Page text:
Micron Technology Inc., the largest U.S. maker of computer-memory chips, reported its second consecutive quarterly loss as prices declined amid lackluster demand for personal computers.
The net loss was $187 million, or 19 cents a share, compared with net income of $155 million, or 15 cents, a year earlier, the Boise, Idaho-based company said in a statement today. Revenue in the first quarter ended Dec. 1 fell 7.2 percent to $2.09 billion. Analysts on average estimated a loss of 8 cents on sales of $2.12 billion, according to data compiled by Bloomberg.
The average price of Micron’s dynamic random access memory, or DRAM, which provides the main memory in PCs, fell 12 percent in the quarter and has slid another 20 percent so far in the current period, the company said. Floods in Thailand have left PC makers short of hard-disk drives, leading them to trim purchases of other components. That has resulted in a 10 percent to 15 percent drop in DRAM orders, Micron said.
“Business is not going gangbusters,” said Daniel Berenbaum, an analyst at MKM Partners LLC in New York, who recommends buying Micron shares. Berenbaum anticipates that the slowdown will force rival chipmakers to exit the industry or join forces. “Micron will be a survivor in the latest round of consolidation,” he said.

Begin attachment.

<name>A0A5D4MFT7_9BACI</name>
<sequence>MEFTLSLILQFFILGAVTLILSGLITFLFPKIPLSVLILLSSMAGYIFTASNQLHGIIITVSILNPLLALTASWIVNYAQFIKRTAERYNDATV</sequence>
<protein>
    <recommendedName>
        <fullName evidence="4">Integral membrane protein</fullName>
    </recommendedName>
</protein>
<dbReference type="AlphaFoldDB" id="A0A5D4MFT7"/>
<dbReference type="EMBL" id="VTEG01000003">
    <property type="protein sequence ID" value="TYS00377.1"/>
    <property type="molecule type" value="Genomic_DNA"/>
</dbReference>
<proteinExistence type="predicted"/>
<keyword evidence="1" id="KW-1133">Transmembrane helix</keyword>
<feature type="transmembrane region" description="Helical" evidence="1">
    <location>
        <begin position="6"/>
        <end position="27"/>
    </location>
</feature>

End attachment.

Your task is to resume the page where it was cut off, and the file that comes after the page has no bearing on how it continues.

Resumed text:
Micron shares were little changed in extended trading. Before the report, they fell 4.3 percent to $5.54 at the close in New York. The stock has dropped 31 percent this year.
‘Catalyst and Consolidator’
Micron, which has previously acquired the operations of other companies exiting the memory business, will consider further deals, Chief Executive Officer Steve Appleton said on a conference call with analysts.
“If there’s something there that makes sense, then we’re going to take a look,” he said. “I think we really have been the only catalyst and consolidator in the main DRAM field that’s been successful.”
While Micron’s DRAM selling price fell from the previous period, the company said it shipped 14 percent more chips. Inventory was little changed from the fiscal fourth quarter at $2.1 billion, and cash and short-term investment fell 11 percent to $1.92 billion after Micron spent $750 million on new plants and equipment.
Micron’s PC-maker customers will be able to ship 20 million more machines in the calendar first quarter compared with the fourth after an increase in hard-disk supply, Micron estimated.
Alone in U.S.
The company is the only remaining U.S.-based maker of DRAM after Asian manufacturers forced out the pioneers of the industry, including Intel Corp. and Texas Instruments Inc. Producers’ inability to match supply to demand in DRAM has hurt earnings as prices for the chips, which are traded on commodity exchanges in Asia, often fell below the cost of production.
Micron has reported an annual profit in only four of the past 10 calendar years. The company goes head-to-head with South Korea’s Samsung Electronics Co., the world’s second-largest chipmaker behind Intel.
Micron has lessened its dependence on DRAM by following Samsung and Toshiba Corp. into the market for Nand flash memory, chips that provide the storage in portable electronics such as Apple Inc.’s iPhone and iPad.